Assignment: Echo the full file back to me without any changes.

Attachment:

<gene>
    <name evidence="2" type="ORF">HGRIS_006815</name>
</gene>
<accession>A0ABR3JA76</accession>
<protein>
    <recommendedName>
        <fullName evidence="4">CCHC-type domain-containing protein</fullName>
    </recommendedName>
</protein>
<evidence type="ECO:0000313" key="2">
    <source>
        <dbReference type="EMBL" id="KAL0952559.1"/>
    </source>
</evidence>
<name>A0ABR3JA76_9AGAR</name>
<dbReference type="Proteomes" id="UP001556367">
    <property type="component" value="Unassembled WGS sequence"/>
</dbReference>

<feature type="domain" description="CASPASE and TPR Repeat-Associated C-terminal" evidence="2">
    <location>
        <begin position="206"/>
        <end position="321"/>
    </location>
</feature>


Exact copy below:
<gene>
    <name evidence="2" type="ORF">HGRIS_006815</name>
</gene>
<accession>A0ABR3JA76</accession>
<protein>
    <recommendedName>
        <fullName evidence="4">CCHC-type domain-containing protein</fullName>
    </recommendedName>
</protein>
<evidence type="ECO:0000313" key="2">
    <source>
        <dbReference type="EMBL" id="KAL0952559.1"/>
    </source>
</evidence>
<name>A0ABR3JA76_9AGAR</name>
<dbReference type="Proteomes" id="UP001556367">
    <property type="component" value="Unassembled WGS sequence"/>
</dbReference>

<feature type="domain" description="CASPASE and TPR Repeat-Associated C-terminal" evidence="2">
    <location>
        <begin position="206"/>
        <end position="321"/>
    </location>
</feature>